76.1 F
75.7 F
74.3 F
72.7 F

ALDOT Director: Here’s why we must improve and replace Birmingham’s downtown bridges

Birmingham, Alabama skyline
Birmingham, Alabama skyline

By ALDOT Director John Cooper

The Alabama Department of Transportation is working to improve and replace the elevated portions of Interstate 59/20 through downtown Birmingham’s Central Business District (CBD). These bridge structures are more than 40 years old and were originally designed for 80,000 vehicles per day. Today’s traffic count is approximately 160,000 daily vehicles, and we have reached a point that replacement is necessary.

The work will be divided into three phases, the first of which is under construction. When Phase Two starts later this spring, contractors will begin constructing new ramps leading into and out of downtown Birmingham. In order to maintain access to the city during construction, all work on the new ramps will be completed before existing access points are closed. In Phase Three, the mainline bridges will be taken down and replaced, while through traffic on I-59/20 will be rerouted along I-459 and other routes until the new bridges are completed.

As ALDOT director I have been personally involved with this project for more than four years. I also lived in the Birmingham area for two decades, and remain a frequent user of I-59/20. My deep understanding of the project leaves me convinced that the plan to replace and improve the bridges is not only the best option, it is the only viable solution from among many that have been considered.

Other Options Were Considered

ALDOT’s original plan was to replace the current bridge decks on top of the existing foundations for an estimated $150 million. In 2012, however, the City of Birmingham and Jefferson County asked ALDOT to consider replacing the existing structures with new construction to help reduce noise and improve aesthetics.

Upon further review, we realized we could improve the design to better handle current traffic movements and allow for safer driving conditions. Also, unlike the existing bridges, replacement bridges could allow for wide shoulders and auxiliary lanes to provide space for first responders to address emergencies and remove disabled vehicles with less traffic impact. Additionally, we realized that reconfiguring the on- and off-ramps would eliminate two “weave” conditions, or unsafe lane changes, further enhancing overall safety.

None of these persistent problems would be addressed by simply re-decking the existing bridge foundations.

Nevertheless, in order to fully understand all options, and in keeping with the City’s request, ALDOT also explored two scenarios for re-routing I-59/20 along the Finley Boulevard Corridor, a “short” and “long” route. Both scenarios have challenges. Most notably, federal policy disapproves of building a roadway through a minority or low-income area while another satisfactory route is available. The practical effect of that federal policy makes it highly unlikely ALDOT would receive federal funding to relocate I-59/20 along the Finley Corridor, and insufficient state funds are available to do so without federal support.

Additionally, both projected re-route paths run adjacent to or along the existing Finley Corridor in an effort to avoid destroying existing businesses on both sides where possible. The short route carries I-59/20 through the Finley corridor beginning near Tallapoosa Street to I-65, then southward to the existing I-59/20 interchange. The long route follows a similar path, but extends farther along the existing Finley Corridor to US-78 north of the Burlington Northern Railroad Yard.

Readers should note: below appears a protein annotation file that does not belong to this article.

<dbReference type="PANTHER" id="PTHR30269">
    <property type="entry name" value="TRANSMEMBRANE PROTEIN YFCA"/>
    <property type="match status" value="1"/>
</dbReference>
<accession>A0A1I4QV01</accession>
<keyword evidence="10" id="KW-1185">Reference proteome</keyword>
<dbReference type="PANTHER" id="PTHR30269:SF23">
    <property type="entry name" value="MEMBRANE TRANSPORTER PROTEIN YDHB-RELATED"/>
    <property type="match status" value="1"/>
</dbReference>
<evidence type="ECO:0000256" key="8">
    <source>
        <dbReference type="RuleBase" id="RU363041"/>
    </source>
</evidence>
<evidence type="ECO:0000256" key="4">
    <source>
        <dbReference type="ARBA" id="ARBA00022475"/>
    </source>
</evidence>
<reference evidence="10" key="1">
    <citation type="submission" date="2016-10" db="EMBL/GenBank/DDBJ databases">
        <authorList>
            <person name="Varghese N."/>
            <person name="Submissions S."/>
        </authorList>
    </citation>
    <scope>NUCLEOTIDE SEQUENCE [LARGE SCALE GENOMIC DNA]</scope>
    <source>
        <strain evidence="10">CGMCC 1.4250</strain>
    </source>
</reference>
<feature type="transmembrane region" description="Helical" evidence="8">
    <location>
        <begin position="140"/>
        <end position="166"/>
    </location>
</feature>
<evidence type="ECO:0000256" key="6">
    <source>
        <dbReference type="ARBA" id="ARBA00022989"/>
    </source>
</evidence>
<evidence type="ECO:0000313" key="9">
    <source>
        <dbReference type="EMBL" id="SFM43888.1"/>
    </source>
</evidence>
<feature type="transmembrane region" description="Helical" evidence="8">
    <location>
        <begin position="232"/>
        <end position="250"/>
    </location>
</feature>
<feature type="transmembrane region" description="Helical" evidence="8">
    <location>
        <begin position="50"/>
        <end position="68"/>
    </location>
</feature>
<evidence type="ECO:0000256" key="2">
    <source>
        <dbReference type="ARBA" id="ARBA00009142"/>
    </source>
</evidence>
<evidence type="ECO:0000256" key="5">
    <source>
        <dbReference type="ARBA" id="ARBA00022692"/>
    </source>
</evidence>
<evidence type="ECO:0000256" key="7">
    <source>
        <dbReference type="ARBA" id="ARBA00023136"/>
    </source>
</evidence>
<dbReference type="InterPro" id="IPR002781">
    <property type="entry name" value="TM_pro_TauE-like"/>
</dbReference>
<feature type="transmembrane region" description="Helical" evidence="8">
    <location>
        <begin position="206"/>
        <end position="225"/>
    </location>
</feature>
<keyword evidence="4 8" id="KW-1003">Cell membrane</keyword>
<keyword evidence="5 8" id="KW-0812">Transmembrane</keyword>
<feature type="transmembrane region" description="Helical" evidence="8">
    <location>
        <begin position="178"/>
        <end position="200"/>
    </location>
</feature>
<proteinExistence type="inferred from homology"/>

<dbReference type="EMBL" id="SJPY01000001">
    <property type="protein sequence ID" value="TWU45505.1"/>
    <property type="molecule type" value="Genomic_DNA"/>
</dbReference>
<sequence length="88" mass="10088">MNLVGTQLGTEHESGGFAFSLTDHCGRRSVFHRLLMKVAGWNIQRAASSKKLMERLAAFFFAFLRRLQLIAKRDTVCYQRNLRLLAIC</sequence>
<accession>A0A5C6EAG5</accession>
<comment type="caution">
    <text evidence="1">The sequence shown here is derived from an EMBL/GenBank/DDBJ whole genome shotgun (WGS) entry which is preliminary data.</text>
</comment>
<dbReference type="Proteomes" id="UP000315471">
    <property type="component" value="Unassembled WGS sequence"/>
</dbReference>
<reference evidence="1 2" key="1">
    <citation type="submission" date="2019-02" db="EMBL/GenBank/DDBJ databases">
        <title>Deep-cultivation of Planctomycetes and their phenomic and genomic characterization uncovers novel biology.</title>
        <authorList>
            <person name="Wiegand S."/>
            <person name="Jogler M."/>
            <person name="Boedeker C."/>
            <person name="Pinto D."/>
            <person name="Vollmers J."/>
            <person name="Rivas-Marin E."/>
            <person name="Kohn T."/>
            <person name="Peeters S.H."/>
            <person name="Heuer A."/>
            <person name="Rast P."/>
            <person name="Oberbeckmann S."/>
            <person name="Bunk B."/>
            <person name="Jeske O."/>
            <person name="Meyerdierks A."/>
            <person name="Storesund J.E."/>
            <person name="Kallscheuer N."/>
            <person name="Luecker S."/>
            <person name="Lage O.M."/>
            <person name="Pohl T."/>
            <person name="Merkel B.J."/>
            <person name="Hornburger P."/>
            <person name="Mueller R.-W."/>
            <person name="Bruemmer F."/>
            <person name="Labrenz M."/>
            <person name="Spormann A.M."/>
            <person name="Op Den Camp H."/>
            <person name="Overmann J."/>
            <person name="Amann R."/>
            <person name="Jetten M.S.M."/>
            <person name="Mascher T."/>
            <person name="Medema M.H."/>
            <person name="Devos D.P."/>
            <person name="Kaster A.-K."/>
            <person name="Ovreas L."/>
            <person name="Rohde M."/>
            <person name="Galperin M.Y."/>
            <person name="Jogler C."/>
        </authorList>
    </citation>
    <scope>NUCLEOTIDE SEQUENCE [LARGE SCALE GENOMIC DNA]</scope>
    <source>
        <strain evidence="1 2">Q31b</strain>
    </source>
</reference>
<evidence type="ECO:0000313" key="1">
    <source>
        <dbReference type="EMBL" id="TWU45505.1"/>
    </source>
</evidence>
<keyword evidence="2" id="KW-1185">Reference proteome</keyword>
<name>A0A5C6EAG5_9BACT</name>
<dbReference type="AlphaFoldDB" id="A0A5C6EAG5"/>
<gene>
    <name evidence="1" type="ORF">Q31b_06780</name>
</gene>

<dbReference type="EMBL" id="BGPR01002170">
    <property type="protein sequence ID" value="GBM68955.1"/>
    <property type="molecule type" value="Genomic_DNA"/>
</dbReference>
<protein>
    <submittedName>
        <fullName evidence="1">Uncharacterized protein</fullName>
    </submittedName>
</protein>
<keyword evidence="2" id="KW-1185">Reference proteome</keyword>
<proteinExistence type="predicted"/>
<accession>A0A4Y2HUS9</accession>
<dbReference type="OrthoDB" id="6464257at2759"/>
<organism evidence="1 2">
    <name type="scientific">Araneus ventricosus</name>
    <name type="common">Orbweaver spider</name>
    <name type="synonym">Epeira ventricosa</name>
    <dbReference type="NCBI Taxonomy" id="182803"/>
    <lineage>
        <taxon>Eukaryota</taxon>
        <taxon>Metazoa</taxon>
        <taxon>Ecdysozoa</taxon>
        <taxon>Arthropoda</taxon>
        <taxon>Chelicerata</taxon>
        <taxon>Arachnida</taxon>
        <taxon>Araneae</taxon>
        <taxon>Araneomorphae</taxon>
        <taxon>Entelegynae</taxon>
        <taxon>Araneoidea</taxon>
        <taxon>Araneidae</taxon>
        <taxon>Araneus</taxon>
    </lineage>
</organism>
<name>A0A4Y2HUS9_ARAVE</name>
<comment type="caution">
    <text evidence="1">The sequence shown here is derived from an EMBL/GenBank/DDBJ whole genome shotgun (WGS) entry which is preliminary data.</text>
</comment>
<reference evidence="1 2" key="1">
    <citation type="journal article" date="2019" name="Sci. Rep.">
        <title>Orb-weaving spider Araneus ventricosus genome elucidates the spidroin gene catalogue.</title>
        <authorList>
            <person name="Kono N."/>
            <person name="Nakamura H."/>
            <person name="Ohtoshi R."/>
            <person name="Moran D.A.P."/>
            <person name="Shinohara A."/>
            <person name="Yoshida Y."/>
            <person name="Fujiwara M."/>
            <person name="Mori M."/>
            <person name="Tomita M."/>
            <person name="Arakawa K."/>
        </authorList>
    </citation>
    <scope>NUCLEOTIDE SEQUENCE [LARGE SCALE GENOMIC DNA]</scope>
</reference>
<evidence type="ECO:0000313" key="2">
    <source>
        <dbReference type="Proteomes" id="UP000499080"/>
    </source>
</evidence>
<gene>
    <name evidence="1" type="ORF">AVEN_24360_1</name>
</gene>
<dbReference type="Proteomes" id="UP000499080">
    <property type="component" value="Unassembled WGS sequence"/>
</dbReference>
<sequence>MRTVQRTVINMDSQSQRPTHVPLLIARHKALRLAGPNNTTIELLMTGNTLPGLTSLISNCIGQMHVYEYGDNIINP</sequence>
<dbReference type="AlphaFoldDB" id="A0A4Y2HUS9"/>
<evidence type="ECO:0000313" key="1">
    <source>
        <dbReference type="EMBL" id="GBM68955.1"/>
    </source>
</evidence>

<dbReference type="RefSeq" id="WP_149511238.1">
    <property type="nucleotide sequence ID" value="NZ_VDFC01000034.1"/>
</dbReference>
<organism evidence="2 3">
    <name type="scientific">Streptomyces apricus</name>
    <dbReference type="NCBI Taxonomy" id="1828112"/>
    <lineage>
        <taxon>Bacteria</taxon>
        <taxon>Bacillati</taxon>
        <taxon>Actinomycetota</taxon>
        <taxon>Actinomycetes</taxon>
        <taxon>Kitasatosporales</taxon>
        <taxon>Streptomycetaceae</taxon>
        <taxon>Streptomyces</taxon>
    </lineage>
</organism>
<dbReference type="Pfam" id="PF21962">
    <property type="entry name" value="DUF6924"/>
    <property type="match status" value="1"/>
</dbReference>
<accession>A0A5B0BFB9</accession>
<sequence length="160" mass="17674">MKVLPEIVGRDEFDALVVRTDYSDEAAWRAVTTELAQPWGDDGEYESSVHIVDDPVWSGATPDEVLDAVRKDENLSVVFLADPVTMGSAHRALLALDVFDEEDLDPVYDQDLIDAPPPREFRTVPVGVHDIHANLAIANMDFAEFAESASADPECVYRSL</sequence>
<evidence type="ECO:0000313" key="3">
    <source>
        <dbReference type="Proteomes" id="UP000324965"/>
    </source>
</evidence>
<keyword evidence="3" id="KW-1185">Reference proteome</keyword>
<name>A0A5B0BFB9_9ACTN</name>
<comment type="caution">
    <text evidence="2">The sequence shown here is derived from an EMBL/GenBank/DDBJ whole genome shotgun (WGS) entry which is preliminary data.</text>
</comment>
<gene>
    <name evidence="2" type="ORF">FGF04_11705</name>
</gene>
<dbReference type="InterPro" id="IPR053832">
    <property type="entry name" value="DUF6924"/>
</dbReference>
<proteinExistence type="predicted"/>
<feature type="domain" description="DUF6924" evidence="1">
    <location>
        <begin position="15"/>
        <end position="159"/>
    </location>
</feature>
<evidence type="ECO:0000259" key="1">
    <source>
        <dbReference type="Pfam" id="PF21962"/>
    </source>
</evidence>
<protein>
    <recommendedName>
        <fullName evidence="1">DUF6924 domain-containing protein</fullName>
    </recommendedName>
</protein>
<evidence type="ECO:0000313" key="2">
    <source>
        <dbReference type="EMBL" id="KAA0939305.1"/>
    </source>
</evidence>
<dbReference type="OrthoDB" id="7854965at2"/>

While the short re-route encompasses a distance of only 2.5 miles, a number of problems are encountered along the way, including the requirement that a 1.3 mile stretch of I-65 be widened from four lanes to at least eight in each direction. This expansion would require ALDOT to acquire large amounts of property in minority and low-income neighborhoods, including Enon Ridge and Fountain Heights. Another challenge is that under either scenario the re-route path is located in the Village Creek floodplain, portions of which contain hazardous materials and historical sites. This would require the re-routed interstate to be elevated similar to the current CBD bridges.

If pursued, the short plan would require the construction of an elevated interstate through the middle of minority and low-income neighborhoods at a total cost exceeding $1.5 billion. Even if this were feasible, it would require more than 20 years to complete. Since the width of this interstate would be wider than the current roadway, and must avoid the Burlington Northern Railroad Yard, the long route would force the demolition of nearly all the businesses along the existing Finley Corridor. This effort would take at least 28 years and cost over $2 billion.

ALDOT Moving Forward With Best, Only Viable Option

If others wish to explore plans for a future “move to Finley,” ALDOT will cooperate with those efforts. However, ALDOT is already committing $450 million to reconstruct this interstate. We do not have additional funds to re-examine alternate routes that are unfeasible and impractical, especially with our knowledge of the prohibitive conditions and tremendous expense of those alternatives.

ALDOT’s project is ready to go. It results in real progress, it can be done, and we can pay for it. That is not true of the other alternatives. The new CBD bridges will provide a safer design, and represent the best option for this vital interstate route through Alabama’s largest city.

Don’t miss out!  Subscribe to our email newsletter to have all our smart stories delivered to your inbox.